North Carolina’s voter identification law, which has been described as the most sweeping attack on African American electoral rights since the Jim Crow era, is being challenged in a legal hearing that opens on Monday. Civil rights lawyers and activists are gathering in Winston-Salem, North Carolina, for the start of the legal challenge that is expected to last all week. They will be seeking to persuade a federal district judge to impose a preliminary injunction against key aspects of HB 589, the voting law enacted by state Republicans last August. Lawyers for the North Carolina branch of the NAACP and the civil rights group the Advancement Project will argue that the main pillars of the law should be temporarily halted ahead of a full trial next year. Otherwise, they say, tens of thousands of largely poor black voters could find themselves turned away at the polls at the midterm elections in November.

North Carolina: Hearing on voter ID law draws national attention | Winston-Salem Journal

For Rev. John Mendez, longtime activist and pastor of Emmanuel Baptist Church in Winston-Salem, voting is more than just casting a ballot in a particular election. “I believe that voting is important to the African-American community because it is the only place where powerless people can be powerful,” he said in court papers filed in U.S. District Court in the Middle District of North Carolina as part of a trio of lawsuits challenging the state’s new election law. “It is where individuals who have been excluded and oppressed can find their voice. Voting makes you feel equal to everyone else, which is not the everyday experience for many African-Americans. At its core, voting gives individuals a sense of dignity.” Mendez and others believe that the right to vote, especially for blacks, is under attack in the form of the new election law that Gov. Pat McCrory signed last August.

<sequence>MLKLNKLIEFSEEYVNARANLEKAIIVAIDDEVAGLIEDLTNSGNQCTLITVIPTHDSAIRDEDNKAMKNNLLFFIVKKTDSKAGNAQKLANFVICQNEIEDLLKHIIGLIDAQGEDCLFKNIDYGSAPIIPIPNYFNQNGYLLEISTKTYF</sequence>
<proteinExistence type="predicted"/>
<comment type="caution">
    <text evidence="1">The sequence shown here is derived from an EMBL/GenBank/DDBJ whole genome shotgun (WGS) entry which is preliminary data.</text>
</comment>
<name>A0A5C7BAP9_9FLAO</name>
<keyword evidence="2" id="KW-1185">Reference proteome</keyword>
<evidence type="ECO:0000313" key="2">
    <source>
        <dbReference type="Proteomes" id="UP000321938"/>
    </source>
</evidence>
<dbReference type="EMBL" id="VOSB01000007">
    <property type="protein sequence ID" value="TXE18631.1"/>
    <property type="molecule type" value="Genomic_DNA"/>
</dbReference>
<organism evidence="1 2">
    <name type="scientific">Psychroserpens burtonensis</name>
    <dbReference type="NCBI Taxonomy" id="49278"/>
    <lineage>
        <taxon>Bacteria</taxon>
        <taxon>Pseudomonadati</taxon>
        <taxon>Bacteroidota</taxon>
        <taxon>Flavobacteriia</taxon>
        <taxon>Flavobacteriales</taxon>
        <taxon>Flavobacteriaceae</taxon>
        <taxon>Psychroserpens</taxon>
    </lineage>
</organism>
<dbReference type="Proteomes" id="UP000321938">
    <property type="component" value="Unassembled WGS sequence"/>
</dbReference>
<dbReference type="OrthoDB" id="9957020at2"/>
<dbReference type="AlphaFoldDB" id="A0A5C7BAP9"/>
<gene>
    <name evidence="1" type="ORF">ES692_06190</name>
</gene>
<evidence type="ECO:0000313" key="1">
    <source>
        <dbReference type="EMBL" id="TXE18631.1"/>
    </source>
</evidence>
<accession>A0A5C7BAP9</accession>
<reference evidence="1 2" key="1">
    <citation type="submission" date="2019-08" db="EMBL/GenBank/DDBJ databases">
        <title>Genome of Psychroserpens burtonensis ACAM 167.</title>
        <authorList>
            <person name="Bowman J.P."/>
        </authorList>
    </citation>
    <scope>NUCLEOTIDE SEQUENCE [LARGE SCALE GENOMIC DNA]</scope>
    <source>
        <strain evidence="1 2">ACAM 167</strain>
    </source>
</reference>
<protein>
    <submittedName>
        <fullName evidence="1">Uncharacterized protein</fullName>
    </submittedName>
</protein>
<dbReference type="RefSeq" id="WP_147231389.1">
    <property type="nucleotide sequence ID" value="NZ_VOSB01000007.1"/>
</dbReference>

North Carolina: Fight over voter ID law heads to court | Washington Times

The legal challenge to North Carolina’s voter ID law goes before a federal judge Monday, as the fight over whether the law suppresses minority votes flares up in the state’s U.S. Senate race. Opponents of the law, including Democratic incumbent Sen. Kay Hagan, contend that the identification requirement and other new voting laws create an obstacle for blacks, Hispanics and women to reach the ballot box. The support of the same voter blocs are crucial to Mrs. Hagan’s strategy to win in November against Republican state House Speaker Thom Tillis. The lawsuit, brought by the U.S. Department of Justice, National Association for the Advancement of Colored People and others, seeks an injunction against the law for the 2014 election. A hearing is scheduled Monday before U.S. District Judge Thomas D. Schroeder in Winston-Salem. Mrs. Hagan, meanwhile, will be angling to use the court hearing to vilify Mr. Tillis and rally Democratic voters.

Afghanistan: Election Dispute Draws More Calls for Vote Audit | New York Times